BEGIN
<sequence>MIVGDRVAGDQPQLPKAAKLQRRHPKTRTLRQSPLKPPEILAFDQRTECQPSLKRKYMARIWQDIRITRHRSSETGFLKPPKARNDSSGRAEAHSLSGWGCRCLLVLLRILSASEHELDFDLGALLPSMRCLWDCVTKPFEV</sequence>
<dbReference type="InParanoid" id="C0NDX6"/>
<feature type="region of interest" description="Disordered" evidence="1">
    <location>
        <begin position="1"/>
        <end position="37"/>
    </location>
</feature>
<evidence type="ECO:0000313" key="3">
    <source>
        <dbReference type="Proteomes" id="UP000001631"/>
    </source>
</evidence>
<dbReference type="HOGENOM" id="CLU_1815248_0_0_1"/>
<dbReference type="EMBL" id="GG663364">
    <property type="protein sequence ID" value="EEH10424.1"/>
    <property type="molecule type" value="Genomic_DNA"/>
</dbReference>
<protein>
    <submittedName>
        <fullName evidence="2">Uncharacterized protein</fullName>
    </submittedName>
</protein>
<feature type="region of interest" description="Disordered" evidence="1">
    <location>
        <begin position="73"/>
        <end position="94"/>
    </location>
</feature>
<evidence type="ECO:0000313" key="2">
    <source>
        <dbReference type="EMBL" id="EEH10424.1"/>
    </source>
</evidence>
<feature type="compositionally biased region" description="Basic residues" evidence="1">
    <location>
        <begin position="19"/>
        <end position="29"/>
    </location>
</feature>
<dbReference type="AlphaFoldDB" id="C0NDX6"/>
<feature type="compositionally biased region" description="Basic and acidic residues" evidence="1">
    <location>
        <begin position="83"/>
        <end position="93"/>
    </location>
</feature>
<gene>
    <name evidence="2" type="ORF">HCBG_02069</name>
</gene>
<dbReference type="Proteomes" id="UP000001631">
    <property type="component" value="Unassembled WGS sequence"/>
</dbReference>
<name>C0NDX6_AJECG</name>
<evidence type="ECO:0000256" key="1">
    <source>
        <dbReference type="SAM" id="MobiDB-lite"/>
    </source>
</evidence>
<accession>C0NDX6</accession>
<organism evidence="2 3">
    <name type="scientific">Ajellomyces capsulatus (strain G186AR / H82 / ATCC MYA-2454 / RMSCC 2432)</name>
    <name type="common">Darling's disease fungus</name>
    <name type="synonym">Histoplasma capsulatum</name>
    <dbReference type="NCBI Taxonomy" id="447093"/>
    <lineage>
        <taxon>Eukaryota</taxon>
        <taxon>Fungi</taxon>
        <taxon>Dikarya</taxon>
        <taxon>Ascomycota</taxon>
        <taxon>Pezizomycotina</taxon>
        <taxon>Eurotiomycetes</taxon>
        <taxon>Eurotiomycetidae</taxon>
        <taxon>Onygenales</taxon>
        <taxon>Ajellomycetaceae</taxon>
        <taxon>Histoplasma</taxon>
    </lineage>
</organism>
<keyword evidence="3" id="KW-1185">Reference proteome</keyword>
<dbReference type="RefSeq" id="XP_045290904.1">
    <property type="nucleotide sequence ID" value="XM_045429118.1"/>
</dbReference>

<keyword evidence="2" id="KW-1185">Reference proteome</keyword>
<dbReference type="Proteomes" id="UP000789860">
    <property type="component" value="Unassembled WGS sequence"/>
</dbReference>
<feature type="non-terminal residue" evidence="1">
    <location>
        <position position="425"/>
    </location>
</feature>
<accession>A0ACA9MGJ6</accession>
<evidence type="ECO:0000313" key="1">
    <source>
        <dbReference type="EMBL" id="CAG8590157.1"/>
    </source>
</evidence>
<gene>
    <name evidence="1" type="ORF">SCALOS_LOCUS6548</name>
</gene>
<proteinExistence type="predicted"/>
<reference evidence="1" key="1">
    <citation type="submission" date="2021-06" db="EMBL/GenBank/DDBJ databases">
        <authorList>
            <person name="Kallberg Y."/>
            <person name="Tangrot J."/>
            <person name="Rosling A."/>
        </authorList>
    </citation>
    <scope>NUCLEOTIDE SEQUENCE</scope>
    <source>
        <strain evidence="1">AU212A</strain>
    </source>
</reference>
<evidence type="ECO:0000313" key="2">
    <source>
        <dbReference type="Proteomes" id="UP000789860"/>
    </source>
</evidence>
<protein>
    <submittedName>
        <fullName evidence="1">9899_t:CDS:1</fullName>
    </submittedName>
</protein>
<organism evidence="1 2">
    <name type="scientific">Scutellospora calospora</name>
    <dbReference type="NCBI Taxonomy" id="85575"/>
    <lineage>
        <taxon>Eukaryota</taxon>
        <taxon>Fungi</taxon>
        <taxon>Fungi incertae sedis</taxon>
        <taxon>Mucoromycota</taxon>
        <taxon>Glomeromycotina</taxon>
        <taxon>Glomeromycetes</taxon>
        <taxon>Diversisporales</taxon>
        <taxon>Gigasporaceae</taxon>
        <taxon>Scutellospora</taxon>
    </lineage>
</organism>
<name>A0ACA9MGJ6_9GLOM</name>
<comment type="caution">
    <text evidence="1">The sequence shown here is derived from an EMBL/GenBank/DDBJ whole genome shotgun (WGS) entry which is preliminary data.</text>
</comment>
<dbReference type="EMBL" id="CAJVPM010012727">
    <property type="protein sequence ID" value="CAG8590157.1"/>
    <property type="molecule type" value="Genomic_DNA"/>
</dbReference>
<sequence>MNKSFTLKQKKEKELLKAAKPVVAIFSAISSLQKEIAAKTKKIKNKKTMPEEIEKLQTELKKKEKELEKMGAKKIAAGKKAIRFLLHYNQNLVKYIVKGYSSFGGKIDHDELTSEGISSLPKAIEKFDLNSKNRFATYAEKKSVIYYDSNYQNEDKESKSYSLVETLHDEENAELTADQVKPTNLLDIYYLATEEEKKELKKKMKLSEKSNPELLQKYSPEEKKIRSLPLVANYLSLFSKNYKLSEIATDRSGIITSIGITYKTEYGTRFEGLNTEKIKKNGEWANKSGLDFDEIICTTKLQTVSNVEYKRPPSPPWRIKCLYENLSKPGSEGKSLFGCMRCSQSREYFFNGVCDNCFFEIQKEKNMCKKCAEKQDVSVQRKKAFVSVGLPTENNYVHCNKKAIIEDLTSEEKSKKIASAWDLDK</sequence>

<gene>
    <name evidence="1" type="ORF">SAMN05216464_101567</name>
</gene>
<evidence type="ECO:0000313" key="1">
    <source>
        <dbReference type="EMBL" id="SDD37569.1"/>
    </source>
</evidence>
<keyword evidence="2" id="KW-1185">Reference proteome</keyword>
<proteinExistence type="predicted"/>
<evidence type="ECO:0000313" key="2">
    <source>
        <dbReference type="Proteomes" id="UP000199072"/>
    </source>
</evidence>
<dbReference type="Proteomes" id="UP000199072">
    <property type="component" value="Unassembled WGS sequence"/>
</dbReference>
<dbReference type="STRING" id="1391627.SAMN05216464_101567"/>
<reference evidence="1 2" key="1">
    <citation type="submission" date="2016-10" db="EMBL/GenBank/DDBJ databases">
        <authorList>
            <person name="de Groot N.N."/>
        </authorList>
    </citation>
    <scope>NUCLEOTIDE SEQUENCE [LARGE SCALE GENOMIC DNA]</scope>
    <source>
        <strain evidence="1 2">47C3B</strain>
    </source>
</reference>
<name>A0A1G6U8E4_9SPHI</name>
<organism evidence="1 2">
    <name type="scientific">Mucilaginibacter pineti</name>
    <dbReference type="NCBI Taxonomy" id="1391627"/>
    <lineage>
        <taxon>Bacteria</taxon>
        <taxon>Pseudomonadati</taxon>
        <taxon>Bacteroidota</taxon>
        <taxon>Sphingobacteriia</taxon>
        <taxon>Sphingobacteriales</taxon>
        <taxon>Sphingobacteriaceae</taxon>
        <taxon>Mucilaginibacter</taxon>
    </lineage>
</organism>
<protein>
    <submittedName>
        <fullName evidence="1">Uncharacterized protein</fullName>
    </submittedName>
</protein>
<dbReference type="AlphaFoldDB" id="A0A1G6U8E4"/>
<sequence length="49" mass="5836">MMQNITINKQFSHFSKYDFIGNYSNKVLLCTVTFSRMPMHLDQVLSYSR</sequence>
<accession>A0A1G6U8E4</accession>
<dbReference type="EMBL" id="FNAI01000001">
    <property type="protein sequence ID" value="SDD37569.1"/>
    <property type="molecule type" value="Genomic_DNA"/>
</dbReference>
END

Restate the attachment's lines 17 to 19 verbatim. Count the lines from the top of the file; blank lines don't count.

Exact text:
    <property type="molecule type" value="Genomic_DNA"/>
</dbReference>
<protein>